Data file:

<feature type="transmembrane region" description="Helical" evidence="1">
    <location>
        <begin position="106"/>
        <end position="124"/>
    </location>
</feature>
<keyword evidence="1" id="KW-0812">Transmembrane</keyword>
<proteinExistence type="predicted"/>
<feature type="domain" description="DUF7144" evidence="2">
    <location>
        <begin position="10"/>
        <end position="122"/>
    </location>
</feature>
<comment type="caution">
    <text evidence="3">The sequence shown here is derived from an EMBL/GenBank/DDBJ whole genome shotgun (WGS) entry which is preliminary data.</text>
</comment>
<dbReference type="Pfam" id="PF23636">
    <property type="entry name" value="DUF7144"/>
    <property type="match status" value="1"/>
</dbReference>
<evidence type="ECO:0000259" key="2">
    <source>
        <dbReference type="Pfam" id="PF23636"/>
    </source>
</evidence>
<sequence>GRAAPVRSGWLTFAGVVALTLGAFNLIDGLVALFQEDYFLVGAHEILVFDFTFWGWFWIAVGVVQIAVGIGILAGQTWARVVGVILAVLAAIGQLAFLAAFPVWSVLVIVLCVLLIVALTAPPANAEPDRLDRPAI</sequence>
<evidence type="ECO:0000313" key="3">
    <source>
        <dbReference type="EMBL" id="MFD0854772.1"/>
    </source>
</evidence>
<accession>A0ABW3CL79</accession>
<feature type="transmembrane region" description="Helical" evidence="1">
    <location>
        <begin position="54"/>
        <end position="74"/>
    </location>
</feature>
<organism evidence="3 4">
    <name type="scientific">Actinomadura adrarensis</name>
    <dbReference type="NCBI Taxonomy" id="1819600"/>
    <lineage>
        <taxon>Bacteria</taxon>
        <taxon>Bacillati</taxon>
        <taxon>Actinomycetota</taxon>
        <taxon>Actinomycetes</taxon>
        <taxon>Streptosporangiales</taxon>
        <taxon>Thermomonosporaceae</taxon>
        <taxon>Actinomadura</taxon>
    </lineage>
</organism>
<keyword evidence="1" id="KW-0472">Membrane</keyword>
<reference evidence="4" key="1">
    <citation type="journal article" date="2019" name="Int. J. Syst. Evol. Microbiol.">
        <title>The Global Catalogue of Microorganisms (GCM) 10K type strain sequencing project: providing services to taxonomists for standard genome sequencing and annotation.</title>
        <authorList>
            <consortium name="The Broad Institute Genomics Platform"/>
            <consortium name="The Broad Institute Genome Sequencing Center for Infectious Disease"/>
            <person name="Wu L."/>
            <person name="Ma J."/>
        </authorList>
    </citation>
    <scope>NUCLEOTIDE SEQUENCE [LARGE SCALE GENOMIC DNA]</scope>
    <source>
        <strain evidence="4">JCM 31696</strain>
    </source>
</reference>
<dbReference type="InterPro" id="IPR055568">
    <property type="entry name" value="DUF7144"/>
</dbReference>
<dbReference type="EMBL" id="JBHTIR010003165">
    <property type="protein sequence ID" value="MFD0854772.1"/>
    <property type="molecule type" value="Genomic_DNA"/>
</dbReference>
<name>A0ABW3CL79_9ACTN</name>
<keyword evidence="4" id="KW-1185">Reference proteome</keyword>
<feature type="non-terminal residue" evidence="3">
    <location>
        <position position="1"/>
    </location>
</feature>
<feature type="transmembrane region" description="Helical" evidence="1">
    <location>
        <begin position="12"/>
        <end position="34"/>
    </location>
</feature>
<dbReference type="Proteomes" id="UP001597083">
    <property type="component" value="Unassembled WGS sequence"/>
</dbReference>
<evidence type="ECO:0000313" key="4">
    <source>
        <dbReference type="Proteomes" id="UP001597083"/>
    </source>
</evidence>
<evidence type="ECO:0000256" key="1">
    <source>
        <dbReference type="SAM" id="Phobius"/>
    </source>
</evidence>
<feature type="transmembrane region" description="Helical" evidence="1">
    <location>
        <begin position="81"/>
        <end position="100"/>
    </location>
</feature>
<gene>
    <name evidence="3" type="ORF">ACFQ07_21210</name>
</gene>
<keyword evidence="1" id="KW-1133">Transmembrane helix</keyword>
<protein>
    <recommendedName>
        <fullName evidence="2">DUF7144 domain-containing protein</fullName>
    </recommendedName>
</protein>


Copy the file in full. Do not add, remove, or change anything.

<feature type="transmembrane region" description="Helical" evidence="1">
    <location>
        <begin position="106"/>
        <end position="124"/>
    </location>
</feature>
<keyword evidence="1" id="KW-0812">Transmembrane</keyword>
<proteinExistence type="predicted"/>
<feature type="domain" description="DUF7144" evidence="2">
    <location>
        <begin position="10"/>
        <end position="122"/>
    </location>
</feature>
<comment type="caution">
    <text evidence="3">The sequence shown here is derived from an EMBL/GenBank/DDBJ whole genome shotgun (WGS) entry which is preliminary data.</text>
</comment>
<dbReference type="Pfam" id="PF23636">
    <property type="entry name" value="DUF7144"/>
    <property type="match status" value="1"/>
</dbReference>
<evidence type="ECO:0000259" key="2">
    <source>
        <dbReference type="Pfam" id="PF23636"/>
    </source>
</evidence>
<sequence>GRAAPVRSGWLTFAGVVALTLGAFNLIDGLVALFQEDYFLVGAHEILVFDFTFWGWFWIAVGVVQIAVGIGILAGQTWARVVGVILAVLAAIGQLAFLAAFPVWSVLVIVLCVLLIVALTAPPANAEPDRLDRPAI</sequence>
<evidence type="ECO:0000313" key="3">
    <source>
        <dbReference type="EMBL" id="MFD0854772.1"/>
    </source>
</evidence>
<accession>A0ABW3CL79</accession>
<feature type="transmembrane region" description="Helical" evidence="1">
    <location>
        <begin position="54"/>
        <end position="74"/>
    </location>
</feature>
<organism evidence="3 4">
    <name type="scientific">Actinomadura adrarensis</name>
    <dbReference type="NCBI Taxonomy" id="1819600"/>
    <lineage>
        <taxon>Bacteria</taxon>
        <taxon>Bacillati</taxon>
        <taxon>Actinomycetota</taxon>
        <taxon>Actinomycetes</taxon>
        <taxon>Streptosporangiales</taxon>
        <taxon>Thermomonosporaceae</taxon>
        <taxon>Actinomadura</taxon>
    </lineage>
</organism>
<keyword evidence="1" id="KW-0472">Membrane</keyword>
<reference evidence="4" key="1">
    <citation type="journal article" date="2019" name="Int. J. Syst. Evol. Microbiol.">
        <title>The Global Catalogue of Microorganisms (GCM) 10K type strain sequencing project: providing services to taxonomists for standard genome sequencing and annotation.</title>
        <authorList>
            <consortium name="The Broad Institute Genomics Platform"/>
            <consortium name="The Broad Institute Genome Sequencing Center for Infectious Disease"/>
            <person name="Wu L."/>
            <person name="Ma J."/>
        </authorList>
    </citation>
    <scope>NUCLEOTIDE SEQUENCE [LARGE SCALE GENOMIC DNA]</scope>
    <source>
        <strain evidence="4">JCM 31696</strain>
    </source>
</reference>
<dbReference type="InterPro" id="IPR055568">
    <property type="entry name" value="DUF7144"/>
</dbReference>
<dbReference type="EMBL" id="JBHTIR010003165">
    <property type="protein sequence ID" value="MFD0854772.1"/>
    <property type="molecule type" value="Genomic_DNA"/>
</dbReference>
<name>A0ABW3CL79_9ACTN</name>
<keyword evidence="4" id="KW-1185">Reference proteome</keyword>
<feature type="non-terminal residue" evidence="3">
    <location>
        <position position="1"/>
    </location>
</feature>
<feature type="transmembrane region" description="Helical" evidence="1">
    <location>
        <begin position="12"/>
        <end position="34"/>
    </location>
</feature>
<dbReference type="Proteomes" id="UP001597083">
    <property type="component" value="Unassembled WGS sequence"/>
</dbReference>
<evidence type="ECO:0000313" key="4">
    <source>
        <dbReference type="Proteomes" id="UP001597083"/>
    </source>
</evidence>
<evidence type="ECO:0000256" key="1">
    <source>
        <dbReference type="SAM" id="Phobius"/>
    </source>
</evidence>
<feature type="transmembrane region" description="Helical" evidence="1">
    <location>
        <begin position="81"/>
        <end position="100"/>
    </location>
</feature>
<gene>
    <name evidence="3" type="ORF">ACFQ07_21210</name>
</gene>
<keyword evidence="1" id="KW-1133">Transmembrane helix</keyword>
<protein>
    <recommendedName>
        <fullName evidence="2">DUF7144 domain-containing protein</fullName>
    </recommendedName>
</protein>